Urban space, originally common and open for everyone, now features more and more restrictions that seem to go against its very nature. Fences and walls emerging at every turn seem to be a natural element of the landscape, comparable to Medieval defensive walls – only with a difference that the contemporary gated communities are built inside cities, creating divisions not only in the space of a city, but also between its residents. The idea which not so long ago attracted people to cities was a promise of anonymousness. Today, it is not more than mere appearances. Blending into the crowd is made difficult by CCTV cameras and personalization of services (even so basic as collective transportation with more and more popular municipal cards). Adding to it the ubiquitous fences and walls, as well as prohibitions, it is difficult to stop oneself from asking a question of whom it all is supposed to serve.
Gated communities, which started to emerge in the 1990s, were supposed to be the synonym of welfare, development and catching up with the West.
Such tendencies of course did not emerge from nowhere. Gated communities, which started to emerge in the 1990s, were supposed to be the synonym of welfare, development and catching up with the West. However, in reality, we come closer to different patterns – South American countries or the RSA. As early as in 2008, Warsaw could boast 400 gated residential estates, as opposed to Berlin and Paris, where gated communities are rare cases. Cameras and electronic municipal cards are in turn supposed to testify to technological development. Unfortunatelly, when intruducing them, no-one takes into account the influence they have on social life and privacy of residents.
One word is being repeated as a mantra: "security". Very often we are being persuaded that various limitations are necessary to ensure it. However, we rarely realize that it's more about an individual sense of security than its objective increase. How these limitations affect our lives may be analyzed on several levels. The most visible are real violations of privacy, connected with cameras "following" us and the necessity to use different access cards (which are always connected to some databases). Pieces of information from different sources may be integrated with each other, as in the case of municipal cards which are not meant to be simply a new form of a municipal transportation ticket, but a tool enabling the use of a whole set of services (payment card, bonus card, library card, parking card, a zoo or a museum ticket, swimming pool card, electronic wallet). This feature of municipial cards creates a risk of combining and collecting in one place a very wide scope of information on their owners.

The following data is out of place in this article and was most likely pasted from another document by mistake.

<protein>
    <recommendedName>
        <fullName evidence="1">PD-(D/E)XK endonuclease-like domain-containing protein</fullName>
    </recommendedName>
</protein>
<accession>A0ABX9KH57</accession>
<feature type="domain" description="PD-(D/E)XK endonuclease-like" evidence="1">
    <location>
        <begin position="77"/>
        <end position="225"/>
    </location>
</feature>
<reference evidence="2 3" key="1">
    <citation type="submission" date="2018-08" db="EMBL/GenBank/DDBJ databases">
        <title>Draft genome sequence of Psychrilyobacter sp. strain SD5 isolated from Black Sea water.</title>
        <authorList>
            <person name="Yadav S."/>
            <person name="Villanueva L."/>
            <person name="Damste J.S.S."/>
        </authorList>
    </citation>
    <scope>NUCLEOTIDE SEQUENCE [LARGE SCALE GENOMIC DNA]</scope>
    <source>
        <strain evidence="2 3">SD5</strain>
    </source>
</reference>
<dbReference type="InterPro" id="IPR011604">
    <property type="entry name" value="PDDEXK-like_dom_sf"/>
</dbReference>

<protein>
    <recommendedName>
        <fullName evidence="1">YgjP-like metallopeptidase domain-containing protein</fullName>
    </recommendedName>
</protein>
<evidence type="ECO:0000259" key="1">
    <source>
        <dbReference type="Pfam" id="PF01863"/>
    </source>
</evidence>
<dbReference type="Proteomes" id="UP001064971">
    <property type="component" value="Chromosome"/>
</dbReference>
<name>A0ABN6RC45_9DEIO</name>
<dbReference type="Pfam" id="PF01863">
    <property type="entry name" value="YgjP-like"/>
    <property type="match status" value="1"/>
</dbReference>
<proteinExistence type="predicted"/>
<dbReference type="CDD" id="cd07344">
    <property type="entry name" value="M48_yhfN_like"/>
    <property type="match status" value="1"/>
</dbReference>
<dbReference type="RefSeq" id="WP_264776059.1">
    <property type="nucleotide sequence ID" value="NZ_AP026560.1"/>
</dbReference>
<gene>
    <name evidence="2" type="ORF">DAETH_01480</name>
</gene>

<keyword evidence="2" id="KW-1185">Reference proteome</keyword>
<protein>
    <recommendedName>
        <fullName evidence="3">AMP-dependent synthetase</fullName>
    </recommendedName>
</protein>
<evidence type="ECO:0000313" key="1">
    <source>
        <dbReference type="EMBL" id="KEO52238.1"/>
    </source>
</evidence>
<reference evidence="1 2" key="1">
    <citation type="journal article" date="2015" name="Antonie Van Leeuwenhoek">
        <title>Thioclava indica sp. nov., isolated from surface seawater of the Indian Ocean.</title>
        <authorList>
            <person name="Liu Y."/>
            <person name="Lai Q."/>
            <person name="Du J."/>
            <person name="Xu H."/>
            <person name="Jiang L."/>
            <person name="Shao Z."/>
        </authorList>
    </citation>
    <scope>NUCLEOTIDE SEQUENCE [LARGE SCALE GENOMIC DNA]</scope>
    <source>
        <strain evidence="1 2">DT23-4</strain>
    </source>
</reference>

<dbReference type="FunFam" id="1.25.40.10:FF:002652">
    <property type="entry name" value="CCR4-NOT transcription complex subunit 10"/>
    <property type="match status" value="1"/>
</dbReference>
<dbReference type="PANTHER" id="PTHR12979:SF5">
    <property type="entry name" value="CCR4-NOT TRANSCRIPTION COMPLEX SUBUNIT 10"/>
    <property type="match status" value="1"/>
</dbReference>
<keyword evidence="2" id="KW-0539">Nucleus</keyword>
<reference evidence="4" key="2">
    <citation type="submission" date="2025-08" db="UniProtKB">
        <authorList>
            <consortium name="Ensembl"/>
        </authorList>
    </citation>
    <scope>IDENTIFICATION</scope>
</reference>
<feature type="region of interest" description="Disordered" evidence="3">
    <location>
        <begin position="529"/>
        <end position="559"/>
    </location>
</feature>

More and more often our entire functioning takes place in the surveilled space. A guarded residential estate, public transport, video monitoring on the street, at work, in school, in a shopping mall…
One cannot forget about the psychological influence, in the long run a lot more disturbing and difficult to grasp. More and more often, our entire functioning takes place in the surveilled space. A guarded residential estate, public transport, video monitoring on the street, at work, in school, in a shopping mall… Paradoxically, instead of giving the sense of security, they act as a warning. They tell one to be careful, inform about a potential danger. Gradually we become dependent on constant control and we lose the sense of responsibility for the common space. Because why should we react in a situation of a real threat, when a camera or a guard can do it for us?
Of course, nothing is unequivocally black or white. In urban space, shared by thousands of people, various values have to clash. We have to negotiate public security, peacefulness or privacy of residents, freedom of movement, access to the common space. However, introducing further restrictions often lacks justification. It rather serves as a symbolic tool of social control.
We are convinced that security and freedom are not mutually exclusive values. It is possible to design policies that take both of them into account. But certainly, blind trend-following and a mindless belief in fences and cameras is a road to nowhere. We are trying to show that perspective in our publications, through discussions, social campaigns and happenings. Fortunately, we are not alone: various grassroots, neighbourhood initiatives show that not everyone forgot that interpersonal ties are a better safeguard of security than institutionalized surveillance.